In Jungle Fever, Wesley Snipes leaves his light skinned Black wife played by Lonette McKee, for an Italian woman. In a scene with McKee’s girlfriends, they discuss how the trend for a long time was for Black men to seek out light bright and damn near White women as partners, and how that changed as inter racial relationships became acceptable. You see, the White woman has always been held up as the epitome of beauty, and failing that, the WOC who was closest in appearance to Whiteness was then the chosen prize, thereby leaving dark skinned women completely out of the loop. A new documentary entitled Dark Skin being released this fall discusses this issue. If you doubt that this is an issue, a simple look at what L’Oreal Feria haircolor did to Beyonce, or what Elle Magazine did to Gabourey Sidibe is more than enough to settle this issue.

No woman of colour can ever be light skinned enough. What is particularly disgusting, is not only do these movies have all Black casts, in quite a few instances, they have Black directors to boot. What does it say about Black cinema, that we constantly reproduce our internalized racial hatred? Since we know that colorism is an issue for the entire community, why is it that, Black women are particularly targeted with erasure? Watching these movies really brought to mind the conversations in media about the lonely Black woman, who is destined to die a single woman. As much as African American romantic comedies constantly end with a Black woman and a Black men either in a committed relationship, or getting married, the near erasure of dark skinned women plays into the whole idea that unless you are light skinned you are not worthy of being loved. When we add in the fact that these movies are not aimed at White people, it seems to me that Blacks have come to find this idea acceptable, otherwise when given the opportunity to tell our stories, darker Black women would appear in this genre more regularly, rather than being restricted to films like The Color Purple and Precious.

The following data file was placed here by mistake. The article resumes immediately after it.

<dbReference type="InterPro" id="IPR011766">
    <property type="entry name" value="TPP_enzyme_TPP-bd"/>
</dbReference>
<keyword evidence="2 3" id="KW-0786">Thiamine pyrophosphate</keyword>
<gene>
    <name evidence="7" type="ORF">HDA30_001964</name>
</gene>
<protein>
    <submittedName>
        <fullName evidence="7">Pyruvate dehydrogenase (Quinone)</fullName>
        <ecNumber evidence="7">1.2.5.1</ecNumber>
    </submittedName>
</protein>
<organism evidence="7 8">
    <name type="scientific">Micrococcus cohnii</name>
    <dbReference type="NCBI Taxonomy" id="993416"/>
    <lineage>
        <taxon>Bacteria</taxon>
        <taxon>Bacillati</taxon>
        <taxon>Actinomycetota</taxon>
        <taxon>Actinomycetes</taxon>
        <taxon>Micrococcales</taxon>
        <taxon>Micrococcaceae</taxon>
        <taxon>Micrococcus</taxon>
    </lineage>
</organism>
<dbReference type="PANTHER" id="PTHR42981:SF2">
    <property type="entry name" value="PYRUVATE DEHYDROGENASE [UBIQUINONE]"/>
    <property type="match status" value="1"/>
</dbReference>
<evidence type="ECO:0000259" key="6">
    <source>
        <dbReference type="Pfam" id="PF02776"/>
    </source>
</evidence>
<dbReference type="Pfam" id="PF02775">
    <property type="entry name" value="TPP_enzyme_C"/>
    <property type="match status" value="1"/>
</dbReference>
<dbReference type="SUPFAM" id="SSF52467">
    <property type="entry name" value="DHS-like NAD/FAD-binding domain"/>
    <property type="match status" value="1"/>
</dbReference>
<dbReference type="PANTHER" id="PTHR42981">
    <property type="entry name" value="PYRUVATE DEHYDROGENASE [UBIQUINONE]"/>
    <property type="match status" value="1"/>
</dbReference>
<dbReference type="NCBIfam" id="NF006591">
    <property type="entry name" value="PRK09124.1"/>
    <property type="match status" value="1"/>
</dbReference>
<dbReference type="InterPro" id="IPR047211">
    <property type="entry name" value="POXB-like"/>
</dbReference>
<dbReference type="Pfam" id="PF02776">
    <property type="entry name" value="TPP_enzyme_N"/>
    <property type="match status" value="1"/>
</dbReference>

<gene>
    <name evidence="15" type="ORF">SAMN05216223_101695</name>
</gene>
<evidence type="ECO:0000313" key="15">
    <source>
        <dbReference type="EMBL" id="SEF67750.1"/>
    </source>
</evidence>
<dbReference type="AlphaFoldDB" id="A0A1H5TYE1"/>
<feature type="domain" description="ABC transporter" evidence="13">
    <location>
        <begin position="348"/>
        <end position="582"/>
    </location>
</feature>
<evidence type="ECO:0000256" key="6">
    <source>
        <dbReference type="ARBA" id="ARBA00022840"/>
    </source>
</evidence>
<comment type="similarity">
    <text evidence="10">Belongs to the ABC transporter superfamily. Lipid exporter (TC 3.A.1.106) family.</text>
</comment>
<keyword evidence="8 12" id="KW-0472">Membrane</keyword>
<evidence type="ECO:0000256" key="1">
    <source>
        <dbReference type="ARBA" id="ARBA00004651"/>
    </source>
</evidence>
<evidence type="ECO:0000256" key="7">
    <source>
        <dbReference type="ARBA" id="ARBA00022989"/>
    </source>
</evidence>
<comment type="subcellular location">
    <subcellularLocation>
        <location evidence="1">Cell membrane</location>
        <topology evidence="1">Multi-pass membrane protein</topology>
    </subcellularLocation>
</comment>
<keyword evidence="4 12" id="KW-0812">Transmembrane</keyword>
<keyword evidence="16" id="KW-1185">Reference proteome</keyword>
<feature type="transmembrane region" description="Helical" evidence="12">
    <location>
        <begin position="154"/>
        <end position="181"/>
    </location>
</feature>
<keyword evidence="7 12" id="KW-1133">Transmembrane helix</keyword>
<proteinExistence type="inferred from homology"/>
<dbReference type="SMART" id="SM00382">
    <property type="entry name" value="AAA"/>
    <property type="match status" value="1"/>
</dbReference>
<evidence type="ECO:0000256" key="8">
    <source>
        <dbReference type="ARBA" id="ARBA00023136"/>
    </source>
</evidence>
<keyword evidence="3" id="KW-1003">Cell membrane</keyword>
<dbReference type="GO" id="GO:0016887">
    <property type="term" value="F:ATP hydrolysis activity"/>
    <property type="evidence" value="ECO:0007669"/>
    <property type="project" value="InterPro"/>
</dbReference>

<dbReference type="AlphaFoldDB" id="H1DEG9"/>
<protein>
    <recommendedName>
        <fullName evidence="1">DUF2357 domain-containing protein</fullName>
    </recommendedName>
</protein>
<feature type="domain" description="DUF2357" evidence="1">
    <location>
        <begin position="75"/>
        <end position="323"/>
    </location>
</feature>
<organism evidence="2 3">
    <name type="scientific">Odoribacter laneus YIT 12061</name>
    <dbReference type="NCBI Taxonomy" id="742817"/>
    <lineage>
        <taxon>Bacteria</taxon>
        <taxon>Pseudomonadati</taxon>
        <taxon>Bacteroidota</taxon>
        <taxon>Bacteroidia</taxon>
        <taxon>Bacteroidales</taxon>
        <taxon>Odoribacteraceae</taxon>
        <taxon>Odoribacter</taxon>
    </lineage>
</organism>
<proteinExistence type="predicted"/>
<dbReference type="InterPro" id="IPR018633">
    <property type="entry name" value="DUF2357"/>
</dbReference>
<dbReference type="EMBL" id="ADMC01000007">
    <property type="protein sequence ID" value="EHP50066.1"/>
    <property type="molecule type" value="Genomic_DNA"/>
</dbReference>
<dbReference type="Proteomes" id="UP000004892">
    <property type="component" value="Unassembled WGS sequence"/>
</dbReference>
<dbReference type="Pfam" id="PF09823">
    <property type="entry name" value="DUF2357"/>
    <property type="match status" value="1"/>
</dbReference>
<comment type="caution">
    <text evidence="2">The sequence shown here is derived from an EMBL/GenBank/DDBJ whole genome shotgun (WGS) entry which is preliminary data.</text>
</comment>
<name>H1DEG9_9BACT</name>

Editors Note: This is an ongoing series. You can find part 1 here on class. Next week, we will be looking at the ubiquitous usage of the word nigger in these movies.



Renee Martin is a disabled mother of two, and a freelance writer who focuses on social justice. On her blog Womanist Musings she largely writes about social justice generally. She also is a contributor and co-creator of the blog Fangs for the Fantasy, where she writes critically using a social justice lens on the urban fantasy genre. Each week she also participates in the Fangs for the Fantasy podcast, where she discusses the latest in urban fantasy. At Women’s Eye on Media, where she is also a co-creator and shares editing and writing duties with fellow creator Holly Ord, she writes about social justice and the media. Her work has been published at The Guardian, Ms Blog and several small newspapers. She previously cross-posted her review of The Big C at Bitch Flicks


  • Anonymous

    At least you admit that colorism is due to internalized race hatred among blacks and not by the white supremacists.